World’s first DDR5 DIMM chipset developed by Rambus, Slated for 2019

RAM prices to crash in 2019

Rambus claims to have achieved industry’s first fully functional DDR5 DIMM (dual in-line memory module) prototype. The next-gen interface for DRAM that could help double the throughput of the main memory versus DDR4, is expected to go into production sometime in 2019.

“We are proud to provide an early path to adoption with the first working buffer chip prototype running at the anticipated performance of next-generation DDR5,” said Luc Seraphin, SVP & GM of the Rambus Memory and Interfaces Division. “This demonstrates our continued dedication to be first to market and remain on the leading edge of industry standards.”

READ ALSO: AMD’s Next-Gen Ryzen and Vega to Use 12nm LP Process in 2018

First DDR5 DIMM running in Rambus’ labs

According to the memory company, its DIMM prototype is an industry first to achieve “the speeds required for the upcoming DDR5 standard.” While the Joint Electronic Devices Engineering Council (JEDEC) is yet to finalize an industry standard for DDR5 memory, it has already confirmed DDR5 will deliver the following significant advantages over DDR4:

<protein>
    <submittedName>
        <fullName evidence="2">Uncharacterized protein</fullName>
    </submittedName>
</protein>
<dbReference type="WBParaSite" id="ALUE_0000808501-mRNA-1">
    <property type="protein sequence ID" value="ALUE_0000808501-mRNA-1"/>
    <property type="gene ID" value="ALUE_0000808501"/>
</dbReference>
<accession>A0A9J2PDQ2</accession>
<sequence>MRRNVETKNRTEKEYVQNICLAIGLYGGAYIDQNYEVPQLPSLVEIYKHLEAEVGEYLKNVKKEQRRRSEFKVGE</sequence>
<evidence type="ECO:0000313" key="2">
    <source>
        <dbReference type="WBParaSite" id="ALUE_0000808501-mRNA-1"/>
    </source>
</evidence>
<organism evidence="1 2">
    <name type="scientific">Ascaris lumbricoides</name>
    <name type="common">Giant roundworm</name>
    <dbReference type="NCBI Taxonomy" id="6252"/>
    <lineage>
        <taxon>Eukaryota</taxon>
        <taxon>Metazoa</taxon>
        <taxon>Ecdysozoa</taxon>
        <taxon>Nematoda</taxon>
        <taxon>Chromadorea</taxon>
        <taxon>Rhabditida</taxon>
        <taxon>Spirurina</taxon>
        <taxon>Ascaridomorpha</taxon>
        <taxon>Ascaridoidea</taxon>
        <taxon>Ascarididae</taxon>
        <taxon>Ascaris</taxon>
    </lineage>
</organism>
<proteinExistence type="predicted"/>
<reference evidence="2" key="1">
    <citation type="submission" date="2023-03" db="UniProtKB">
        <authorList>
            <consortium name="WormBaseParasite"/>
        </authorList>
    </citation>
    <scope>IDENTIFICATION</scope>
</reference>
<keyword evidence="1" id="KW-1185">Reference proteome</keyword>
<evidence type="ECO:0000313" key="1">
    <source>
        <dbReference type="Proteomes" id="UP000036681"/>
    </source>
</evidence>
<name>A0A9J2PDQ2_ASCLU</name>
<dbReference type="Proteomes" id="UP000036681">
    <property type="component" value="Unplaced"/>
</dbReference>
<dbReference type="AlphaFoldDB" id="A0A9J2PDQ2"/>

• Double bandwidth of DDR4
  • Double density of DDR4
  • Improved channel efficiency compared to DDR4
  • Greater power efficiency

To put it in terms of empirical data, you can expect a DDR5 DIMM to support data rates up to 6.4Gbits/s delivering 51.2GBytes/s max, up from 3.2Gbits/s and 25.6GBytes/s for today’s DDR4.

EETimes explains that new version will push the 64-bit link down to 1.1 V and burst lengths to 16 bits from 1.2 V and 8 bits. In addition, DDR5 lets voltage regulators ride on the memory card rather than the motherboard.

Next-gen DDR5 memory explained

The first DDR5 memory kits are likely to target high-performance systems running demanding applications such as machine learning, and complex scientific calculations. Eventually they will make their way to consumer desktops by the end of 2020.

DDR5 is inevitable to replace DDR4 as a standard; however, the bigger question is how this is going to affect pricing. The average selling price (ASP) of consumer DDR4 memory modules has nearly doubled in the past 12 months and is still on the rise.

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